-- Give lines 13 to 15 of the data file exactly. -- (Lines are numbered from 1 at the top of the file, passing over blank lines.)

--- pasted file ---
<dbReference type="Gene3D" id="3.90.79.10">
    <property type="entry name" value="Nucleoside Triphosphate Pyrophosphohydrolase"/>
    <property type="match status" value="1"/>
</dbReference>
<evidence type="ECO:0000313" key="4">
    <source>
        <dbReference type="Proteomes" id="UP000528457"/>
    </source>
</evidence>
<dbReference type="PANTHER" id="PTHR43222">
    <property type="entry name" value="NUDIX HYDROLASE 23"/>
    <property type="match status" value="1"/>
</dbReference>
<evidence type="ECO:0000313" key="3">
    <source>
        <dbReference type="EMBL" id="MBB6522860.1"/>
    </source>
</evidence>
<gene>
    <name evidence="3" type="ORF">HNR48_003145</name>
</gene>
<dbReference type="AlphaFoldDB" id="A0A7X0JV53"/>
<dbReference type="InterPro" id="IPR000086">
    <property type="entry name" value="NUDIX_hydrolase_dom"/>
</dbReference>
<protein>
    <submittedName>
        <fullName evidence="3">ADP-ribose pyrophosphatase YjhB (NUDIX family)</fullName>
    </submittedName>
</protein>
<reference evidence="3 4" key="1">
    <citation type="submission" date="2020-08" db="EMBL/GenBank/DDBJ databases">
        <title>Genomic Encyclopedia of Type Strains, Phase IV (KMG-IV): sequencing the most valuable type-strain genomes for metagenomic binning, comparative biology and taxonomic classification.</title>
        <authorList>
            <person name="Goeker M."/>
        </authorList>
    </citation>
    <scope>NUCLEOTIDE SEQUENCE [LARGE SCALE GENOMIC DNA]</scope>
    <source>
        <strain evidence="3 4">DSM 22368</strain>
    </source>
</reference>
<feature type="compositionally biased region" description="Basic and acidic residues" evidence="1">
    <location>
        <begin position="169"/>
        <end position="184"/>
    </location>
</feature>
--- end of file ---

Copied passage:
</dbReference>
<evidence type="ECO:0000313" key="3">
    <source>